Aurora school board commits to new goal to create a culture of collaboration in the district

Months after the Aurora school board learned about teacher and staff surveys that showed a lack of trust and communication in the district, the school board on Tuesday adopted a new goal on fostering collaboration.

“I believe this is something we can all work on,” said board member Debbie Gerkin, who led the effort to draft the new district goal.

“It is the board’s belief that collaboration will deepen learning for students and staff, inspire creative problem solving, improve communication, build trust, enhance the value of cultural diversity, foster respect and well-being, and support stakeholders through change,” the goal states.

The board initially discussed creating a new goal in May when it learned results of the state’s annual teacher surveys.

Drilling into responses, district administrators and board members identified problems with how employees perceive the district. Aurora Public Schools had the second-highest response rate for the survey in the metro area.

One question, for instance, asked for views on the statement, “staff feel comfortable raising important issues with school leaders.” Among Aurora staff who responded, 32 percent disagreed or strongly disagreed.

In another instance, 37 percent of staff disagreed with the statement, “teachers have an adequate level of information on important school decisions.”

“It seems to pop up again and again,” said Cathy Wildman, a veteran board member. “People should enjoy coming to work.”

Superintendent Rico Munn responded to concerns in that May meeting by pointing out that positive responses, such as those to questions on school safety and instructional practices, are on the rise.

When board members asked what the district was doing to address challenges, Munn responded broadly about how the district has tried to create more standard ways to look at and use the data from those surveys. He also acknowledged there was more work to do.

“I think you’ve seen by the increase in the return rate some higher level of confidence in the utilization of that data,” Munn said. “I think over time that helps address some of these communication and trust issues.”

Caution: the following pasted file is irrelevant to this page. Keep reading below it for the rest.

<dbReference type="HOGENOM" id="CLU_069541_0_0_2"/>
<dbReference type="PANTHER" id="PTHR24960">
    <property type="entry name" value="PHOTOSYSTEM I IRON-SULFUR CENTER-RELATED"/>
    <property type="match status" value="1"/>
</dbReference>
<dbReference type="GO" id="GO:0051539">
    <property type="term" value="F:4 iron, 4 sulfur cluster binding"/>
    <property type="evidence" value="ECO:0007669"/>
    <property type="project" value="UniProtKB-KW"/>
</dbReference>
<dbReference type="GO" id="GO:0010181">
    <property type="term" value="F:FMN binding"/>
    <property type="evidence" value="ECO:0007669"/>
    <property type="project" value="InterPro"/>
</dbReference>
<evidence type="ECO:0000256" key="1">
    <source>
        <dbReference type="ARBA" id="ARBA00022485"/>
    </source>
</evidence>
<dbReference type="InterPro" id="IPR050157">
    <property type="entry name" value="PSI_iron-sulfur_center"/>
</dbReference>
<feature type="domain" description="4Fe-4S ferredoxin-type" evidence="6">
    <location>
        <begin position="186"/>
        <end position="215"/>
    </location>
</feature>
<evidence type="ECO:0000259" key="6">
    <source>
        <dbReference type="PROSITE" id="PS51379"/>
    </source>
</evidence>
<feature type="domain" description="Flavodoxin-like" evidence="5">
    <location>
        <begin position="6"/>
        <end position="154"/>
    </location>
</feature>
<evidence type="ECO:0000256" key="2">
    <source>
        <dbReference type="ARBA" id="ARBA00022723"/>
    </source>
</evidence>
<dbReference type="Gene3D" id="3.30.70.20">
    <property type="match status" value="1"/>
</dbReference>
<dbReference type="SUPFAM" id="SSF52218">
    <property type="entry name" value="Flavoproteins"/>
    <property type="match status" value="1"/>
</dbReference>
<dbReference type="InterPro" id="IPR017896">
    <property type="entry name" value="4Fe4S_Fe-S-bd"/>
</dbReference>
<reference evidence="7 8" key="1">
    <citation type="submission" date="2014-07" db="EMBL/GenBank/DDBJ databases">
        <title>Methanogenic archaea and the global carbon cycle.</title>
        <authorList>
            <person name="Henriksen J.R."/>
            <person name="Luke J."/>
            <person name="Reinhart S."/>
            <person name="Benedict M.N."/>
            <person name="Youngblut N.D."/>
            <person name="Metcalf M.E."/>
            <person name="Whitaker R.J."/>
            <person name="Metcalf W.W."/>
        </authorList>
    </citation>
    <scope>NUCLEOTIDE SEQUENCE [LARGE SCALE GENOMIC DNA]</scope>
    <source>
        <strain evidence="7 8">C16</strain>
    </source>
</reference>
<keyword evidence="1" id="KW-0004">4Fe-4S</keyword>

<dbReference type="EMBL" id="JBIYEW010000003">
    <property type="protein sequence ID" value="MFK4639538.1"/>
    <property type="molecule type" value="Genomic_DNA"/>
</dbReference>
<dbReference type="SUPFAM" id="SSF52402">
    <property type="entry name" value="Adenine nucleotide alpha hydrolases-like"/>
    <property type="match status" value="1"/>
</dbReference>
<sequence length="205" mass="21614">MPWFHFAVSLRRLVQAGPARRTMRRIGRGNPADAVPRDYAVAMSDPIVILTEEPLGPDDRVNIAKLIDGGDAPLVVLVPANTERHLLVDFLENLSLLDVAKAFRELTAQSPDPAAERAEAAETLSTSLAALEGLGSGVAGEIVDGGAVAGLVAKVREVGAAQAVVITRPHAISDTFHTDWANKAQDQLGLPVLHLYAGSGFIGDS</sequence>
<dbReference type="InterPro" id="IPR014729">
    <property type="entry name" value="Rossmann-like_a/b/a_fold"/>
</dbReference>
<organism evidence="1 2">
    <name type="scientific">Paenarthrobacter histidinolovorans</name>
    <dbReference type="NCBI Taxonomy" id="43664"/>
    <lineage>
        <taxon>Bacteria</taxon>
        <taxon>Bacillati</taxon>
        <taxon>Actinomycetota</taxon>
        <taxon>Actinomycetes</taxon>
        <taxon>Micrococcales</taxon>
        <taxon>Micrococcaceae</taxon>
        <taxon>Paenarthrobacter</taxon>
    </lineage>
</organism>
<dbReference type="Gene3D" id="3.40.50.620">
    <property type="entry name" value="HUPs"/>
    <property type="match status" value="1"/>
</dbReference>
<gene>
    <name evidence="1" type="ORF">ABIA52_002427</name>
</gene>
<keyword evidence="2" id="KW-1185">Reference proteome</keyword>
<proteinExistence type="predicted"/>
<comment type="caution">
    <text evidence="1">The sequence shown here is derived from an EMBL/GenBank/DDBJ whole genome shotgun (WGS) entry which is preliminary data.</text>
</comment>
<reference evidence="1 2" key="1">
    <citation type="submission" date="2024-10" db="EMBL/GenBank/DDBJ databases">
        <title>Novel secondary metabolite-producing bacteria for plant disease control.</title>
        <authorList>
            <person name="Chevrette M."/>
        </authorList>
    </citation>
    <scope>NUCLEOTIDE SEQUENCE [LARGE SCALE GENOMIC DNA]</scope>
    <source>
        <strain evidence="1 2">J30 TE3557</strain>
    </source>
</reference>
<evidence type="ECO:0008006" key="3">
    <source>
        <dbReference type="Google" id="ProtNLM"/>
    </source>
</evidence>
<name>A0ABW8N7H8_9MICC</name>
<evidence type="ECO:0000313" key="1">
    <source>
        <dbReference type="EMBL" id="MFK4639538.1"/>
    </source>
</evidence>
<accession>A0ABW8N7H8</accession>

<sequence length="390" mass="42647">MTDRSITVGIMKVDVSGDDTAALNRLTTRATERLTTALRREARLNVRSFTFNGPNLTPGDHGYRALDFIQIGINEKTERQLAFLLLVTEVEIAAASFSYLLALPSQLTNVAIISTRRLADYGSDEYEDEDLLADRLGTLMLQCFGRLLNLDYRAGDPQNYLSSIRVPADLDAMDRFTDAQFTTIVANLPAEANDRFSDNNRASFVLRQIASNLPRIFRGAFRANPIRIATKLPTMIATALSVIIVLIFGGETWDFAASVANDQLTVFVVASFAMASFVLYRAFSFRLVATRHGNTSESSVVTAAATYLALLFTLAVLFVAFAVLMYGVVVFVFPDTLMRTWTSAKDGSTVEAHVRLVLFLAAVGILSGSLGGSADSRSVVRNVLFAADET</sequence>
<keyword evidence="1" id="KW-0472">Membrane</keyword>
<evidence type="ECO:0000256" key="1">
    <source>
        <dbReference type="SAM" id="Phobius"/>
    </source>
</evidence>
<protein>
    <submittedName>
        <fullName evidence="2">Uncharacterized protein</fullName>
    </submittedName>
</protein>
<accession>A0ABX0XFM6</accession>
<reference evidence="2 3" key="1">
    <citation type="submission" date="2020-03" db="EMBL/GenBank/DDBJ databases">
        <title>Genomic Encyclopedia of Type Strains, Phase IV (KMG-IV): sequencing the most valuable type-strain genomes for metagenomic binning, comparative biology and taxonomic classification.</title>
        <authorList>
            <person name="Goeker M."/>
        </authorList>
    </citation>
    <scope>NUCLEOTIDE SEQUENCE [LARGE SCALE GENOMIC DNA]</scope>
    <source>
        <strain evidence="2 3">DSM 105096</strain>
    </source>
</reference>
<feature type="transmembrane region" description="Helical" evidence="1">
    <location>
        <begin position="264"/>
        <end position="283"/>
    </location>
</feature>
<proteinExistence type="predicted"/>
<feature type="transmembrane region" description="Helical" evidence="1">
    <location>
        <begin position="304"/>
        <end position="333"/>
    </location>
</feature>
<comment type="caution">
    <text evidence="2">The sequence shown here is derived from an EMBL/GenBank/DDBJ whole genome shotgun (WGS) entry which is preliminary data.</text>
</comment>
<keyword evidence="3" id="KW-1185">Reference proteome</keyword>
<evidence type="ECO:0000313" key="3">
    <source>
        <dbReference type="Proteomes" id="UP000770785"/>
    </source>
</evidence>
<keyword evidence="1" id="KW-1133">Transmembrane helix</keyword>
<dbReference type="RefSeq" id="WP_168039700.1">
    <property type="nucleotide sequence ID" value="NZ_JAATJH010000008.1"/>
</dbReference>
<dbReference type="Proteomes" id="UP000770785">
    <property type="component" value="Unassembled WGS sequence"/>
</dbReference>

But the board wanted more.

In the last several meetings, the board had discussed two options to convey how much it wants to improve the atmosphere in the district.

One option, initially, was to spell out rules in board policy, under what is called an executive limitation, detailing how the superintendent should act. The draft included rules such as the superintendent shall not “fail to obtain feedback from those most impacted by substantive decisions and provide a rationale for such actions to those stakeholders.”

But last month the board dropped that option because, board members said, it put all of the onus on the superintendent.

“The limitation limits one person and causes him to limit others,” Gerkin said. “But the goal statement is on all of us, including us, to be part of a collaborative culture.”

Aurora employees and members of the public have criticized Munn, who also is a lawyer, for both the district’s and his own lack of communication.

In the past year, board conversations about various issues such as the budget, school improvement efforts and long-term planning have included lengthy discussions about how the district is communicating or engaging the community.

Munn has at times pointed out that the district has tried various approaches and is still searching for the best way to engage communities.

After approving the new goal, board members said they will now think of ways to measure if the district is improving. That assessment likely will include the teacher surveys that prompted their concern in the first place.